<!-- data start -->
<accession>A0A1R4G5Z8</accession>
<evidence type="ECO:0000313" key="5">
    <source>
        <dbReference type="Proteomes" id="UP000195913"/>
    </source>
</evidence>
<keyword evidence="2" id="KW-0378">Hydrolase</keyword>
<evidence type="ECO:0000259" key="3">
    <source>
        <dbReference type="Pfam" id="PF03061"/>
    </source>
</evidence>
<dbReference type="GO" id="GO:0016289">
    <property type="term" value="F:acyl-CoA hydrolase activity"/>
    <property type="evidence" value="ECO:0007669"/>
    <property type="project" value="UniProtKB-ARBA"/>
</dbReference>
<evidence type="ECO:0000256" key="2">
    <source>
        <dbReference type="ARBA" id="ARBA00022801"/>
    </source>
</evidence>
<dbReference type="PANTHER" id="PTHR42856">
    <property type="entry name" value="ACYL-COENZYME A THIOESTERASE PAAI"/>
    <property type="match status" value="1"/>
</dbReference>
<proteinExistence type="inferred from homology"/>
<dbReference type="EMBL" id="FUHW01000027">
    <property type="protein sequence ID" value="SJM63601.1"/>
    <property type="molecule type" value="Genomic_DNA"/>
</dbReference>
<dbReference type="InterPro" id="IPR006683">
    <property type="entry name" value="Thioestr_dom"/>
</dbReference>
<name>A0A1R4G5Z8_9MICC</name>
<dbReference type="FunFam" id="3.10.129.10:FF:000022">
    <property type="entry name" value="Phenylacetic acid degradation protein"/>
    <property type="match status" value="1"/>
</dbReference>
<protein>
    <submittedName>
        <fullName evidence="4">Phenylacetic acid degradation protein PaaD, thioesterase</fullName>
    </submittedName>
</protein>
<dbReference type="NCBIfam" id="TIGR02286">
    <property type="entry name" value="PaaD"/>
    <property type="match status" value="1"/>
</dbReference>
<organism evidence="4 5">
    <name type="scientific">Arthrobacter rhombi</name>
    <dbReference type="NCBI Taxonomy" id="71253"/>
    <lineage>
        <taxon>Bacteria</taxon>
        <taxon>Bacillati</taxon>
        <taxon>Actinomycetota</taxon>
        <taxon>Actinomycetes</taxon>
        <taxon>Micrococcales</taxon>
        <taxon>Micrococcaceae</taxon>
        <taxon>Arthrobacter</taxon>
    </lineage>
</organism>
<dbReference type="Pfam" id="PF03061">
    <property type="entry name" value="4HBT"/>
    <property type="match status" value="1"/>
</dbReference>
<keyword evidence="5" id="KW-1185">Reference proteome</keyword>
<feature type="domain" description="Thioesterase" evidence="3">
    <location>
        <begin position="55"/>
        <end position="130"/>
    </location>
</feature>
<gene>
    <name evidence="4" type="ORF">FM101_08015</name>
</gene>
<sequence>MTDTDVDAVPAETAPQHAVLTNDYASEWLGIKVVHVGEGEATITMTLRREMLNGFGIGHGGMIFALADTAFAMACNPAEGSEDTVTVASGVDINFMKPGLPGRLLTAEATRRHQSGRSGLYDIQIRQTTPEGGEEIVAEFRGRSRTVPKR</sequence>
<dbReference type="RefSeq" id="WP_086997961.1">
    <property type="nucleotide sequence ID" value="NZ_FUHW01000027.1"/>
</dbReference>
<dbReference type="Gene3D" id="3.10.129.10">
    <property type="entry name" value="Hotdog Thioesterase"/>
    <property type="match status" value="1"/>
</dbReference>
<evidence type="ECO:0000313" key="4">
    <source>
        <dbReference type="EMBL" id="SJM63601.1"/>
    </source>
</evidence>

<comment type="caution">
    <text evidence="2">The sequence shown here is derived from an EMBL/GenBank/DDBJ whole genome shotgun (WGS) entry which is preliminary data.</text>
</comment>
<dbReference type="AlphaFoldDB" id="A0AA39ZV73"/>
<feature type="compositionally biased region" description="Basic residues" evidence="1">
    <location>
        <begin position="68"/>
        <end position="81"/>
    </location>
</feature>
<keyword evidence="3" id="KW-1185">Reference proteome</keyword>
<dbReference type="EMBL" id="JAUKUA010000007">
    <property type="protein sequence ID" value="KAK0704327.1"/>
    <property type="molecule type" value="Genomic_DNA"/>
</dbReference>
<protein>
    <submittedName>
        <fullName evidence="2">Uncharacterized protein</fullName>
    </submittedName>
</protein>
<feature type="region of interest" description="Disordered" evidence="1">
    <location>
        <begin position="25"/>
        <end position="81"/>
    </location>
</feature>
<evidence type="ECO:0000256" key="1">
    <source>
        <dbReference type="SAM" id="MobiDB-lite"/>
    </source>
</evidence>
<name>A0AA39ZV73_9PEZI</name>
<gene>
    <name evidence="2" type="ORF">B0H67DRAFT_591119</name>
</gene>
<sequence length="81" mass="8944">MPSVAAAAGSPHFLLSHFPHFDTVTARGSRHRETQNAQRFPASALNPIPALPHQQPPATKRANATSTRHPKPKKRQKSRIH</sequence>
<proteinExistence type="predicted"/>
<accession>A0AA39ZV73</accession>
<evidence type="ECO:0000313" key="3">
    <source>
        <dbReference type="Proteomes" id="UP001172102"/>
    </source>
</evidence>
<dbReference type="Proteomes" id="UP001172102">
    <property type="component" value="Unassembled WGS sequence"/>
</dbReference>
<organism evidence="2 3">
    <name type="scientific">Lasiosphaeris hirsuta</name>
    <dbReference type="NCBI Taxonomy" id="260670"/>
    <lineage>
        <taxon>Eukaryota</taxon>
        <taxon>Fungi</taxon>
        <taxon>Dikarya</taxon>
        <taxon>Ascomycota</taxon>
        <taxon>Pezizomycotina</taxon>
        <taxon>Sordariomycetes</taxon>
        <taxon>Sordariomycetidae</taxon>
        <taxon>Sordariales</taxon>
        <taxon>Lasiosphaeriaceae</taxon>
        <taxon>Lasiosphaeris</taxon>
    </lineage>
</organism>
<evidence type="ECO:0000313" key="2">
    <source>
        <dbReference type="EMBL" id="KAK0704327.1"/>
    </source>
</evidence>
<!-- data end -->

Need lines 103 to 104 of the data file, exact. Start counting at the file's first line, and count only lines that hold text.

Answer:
</dbReference>
<protein>